Realistic 8 Track Players
From the mid-1960s through the 1970s, the 8-track tape was the format of choice for music lovers on the go. All the major audio equipment manufacturers built decks for homes and cars, and portable players for everywhere else. Realistic was a well-known brand, and many are still available for anyone who collects these vintage cassettes.What is an 8-track tape?
8-track tapes were the first successful method for playing a tape in an enclosed case. Playing an 8-track is as easy as pushing the cassette into the player and pressing the play button. The tape winds around a central spindle and rewinds itself as it plays so it can play continuously. It was the first cartridge format to gain frequent use in cars.What is a Realistic 8-track player?
Realistic was the brand name under which Radio Shack manufactured and sold a wide variety of audio equipment. Realistic 8-track players were the well-known option. Radio Shack offered a wide variety of decks that could record and playback for homes and cars, and as portable "boom boxes” that could go anywhere, in mono or stereo versions.Why is it called an 8-track?
The tape holds 8 segments, called tracks. There are four programs, like sides of an album, and each has two segments, one for the left speaker and one for the right, to provide stereo playback. This gives it a longer playing time, allowing longer selections of music on one cartridge. More than one long-playing record, or LP, fits on a single 8-track tape.What models are available?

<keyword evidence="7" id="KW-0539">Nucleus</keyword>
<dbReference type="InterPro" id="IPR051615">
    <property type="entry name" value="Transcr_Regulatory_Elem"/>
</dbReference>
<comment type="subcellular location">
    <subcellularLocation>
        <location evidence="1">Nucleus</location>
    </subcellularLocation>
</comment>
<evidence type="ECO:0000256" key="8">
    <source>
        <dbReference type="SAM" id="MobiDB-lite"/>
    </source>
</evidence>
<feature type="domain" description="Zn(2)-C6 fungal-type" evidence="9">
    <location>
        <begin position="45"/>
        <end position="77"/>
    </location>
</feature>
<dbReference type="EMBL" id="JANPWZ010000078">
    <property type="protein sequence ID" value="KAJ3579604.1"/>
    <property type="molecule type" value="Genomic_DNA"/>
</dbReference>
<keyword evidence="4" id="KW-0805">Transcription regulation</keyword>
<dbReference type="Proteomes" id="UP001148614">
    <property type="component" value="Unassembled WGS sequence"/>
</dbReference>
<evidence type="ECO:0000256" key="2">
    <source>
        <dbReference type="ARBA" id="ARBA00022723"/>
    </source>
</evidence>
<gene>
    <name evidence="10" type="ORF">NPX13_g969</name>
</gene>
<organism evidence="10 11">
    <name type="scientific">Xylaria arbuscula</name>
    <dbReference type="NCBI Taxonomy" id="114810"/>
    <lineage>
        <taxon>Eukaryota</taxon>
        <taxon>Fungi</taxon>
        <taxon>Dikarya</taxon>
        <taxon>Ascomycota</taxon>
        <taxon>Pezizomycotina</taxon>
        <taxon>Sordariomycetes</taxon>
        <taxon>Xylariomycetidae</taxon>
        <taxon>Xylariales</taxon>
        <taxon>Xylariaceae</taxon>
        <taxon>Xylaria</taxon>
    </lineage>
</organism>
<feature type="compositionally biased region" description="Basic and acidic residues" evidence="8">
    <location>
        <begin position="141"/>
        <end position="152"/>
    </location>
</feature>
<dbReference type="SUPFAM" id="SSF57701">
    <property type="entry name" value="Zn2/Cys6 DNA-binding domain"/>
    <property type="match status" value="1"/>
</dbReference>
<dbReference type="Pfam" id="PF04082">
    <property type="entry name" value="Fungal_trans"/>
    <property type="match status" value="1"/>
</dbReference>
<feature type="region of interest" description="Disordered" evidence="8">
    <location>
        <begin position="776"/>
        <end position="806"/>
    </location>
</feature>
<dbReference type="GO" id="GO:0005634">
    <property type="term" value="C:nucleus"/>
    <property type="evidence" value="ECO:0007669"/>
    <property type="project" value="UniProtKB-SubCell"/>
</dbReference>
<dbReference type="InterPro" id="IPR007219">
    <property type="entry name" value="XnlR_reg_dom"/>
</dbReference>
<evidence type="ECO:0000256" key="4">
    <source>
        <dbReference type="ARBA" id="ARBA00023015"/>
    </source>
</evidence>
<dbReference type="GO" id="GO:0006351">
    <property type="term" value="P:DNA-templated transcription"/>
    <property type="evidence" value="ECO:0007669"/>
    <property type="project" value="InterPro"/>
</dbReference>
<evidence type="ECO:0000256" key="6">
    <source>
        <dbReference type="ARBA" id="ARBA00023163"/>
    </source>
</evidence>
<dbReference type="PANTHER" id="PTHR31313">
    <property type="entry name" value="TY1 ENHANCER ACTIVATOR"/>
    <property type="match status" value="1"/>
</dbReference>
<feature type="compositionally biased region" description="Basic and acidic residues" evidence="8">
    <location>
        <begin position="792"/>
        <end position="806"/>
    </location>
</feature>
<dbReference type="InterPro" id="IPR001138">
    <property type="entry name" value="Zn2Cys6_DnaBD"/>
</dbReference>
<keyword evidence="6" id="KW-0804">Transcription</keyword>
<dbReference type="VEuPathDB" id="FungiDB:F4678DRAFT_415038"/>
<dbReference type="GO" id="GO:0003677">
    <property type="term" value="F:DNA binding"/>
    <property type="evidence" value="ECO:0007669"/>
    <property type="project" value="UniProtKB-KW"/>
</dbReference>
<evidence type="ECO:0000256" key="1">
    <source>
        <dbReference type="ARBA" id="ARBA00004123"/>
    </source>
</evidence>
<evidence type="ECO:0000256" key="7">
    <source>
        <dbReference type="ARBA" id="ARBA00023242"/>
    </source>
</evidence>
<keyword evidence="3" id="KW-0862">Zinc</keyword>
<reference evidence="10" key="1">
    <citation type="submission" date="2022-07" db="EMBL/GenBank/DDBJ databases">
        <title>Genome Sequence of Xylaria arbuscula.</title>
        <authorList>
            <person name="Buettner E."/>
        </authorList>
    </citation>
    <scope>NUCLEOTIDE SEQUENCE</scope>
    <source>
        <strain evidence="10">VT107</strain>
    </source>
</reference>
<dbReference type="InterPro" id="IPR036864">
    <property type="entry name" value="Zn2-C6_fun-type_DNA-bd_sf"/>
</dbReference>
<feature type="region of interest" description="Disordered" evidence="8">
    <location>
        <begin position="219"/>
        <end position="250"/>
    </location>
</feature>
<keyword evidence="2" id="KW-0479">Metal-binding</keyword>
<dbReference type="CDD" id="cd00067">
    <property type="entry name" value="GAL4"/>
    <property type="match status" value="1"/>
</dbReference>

Realistic made decks for every purpose. The Car Stereo 8 Model 12, for example, was a familiar line for car stereos. Under the TR line, Realistic produced home decks that could play or record, and the Realistic TR-888 Triple Play 8 could hold three tapes at once that played in sequence for hours of uninterrupted music. Because the 8-track cartridge played continuously, it was an ideal way to play music for parties.What types of tapes are available to play?
Because the 8-track format was so well-known, a huge treasure trove of music and other content is still available. All the major recording artists of the time put out a cartridge version of each album they released. Having a player for this vintage format is a valuable part of any collector’s audio equipment.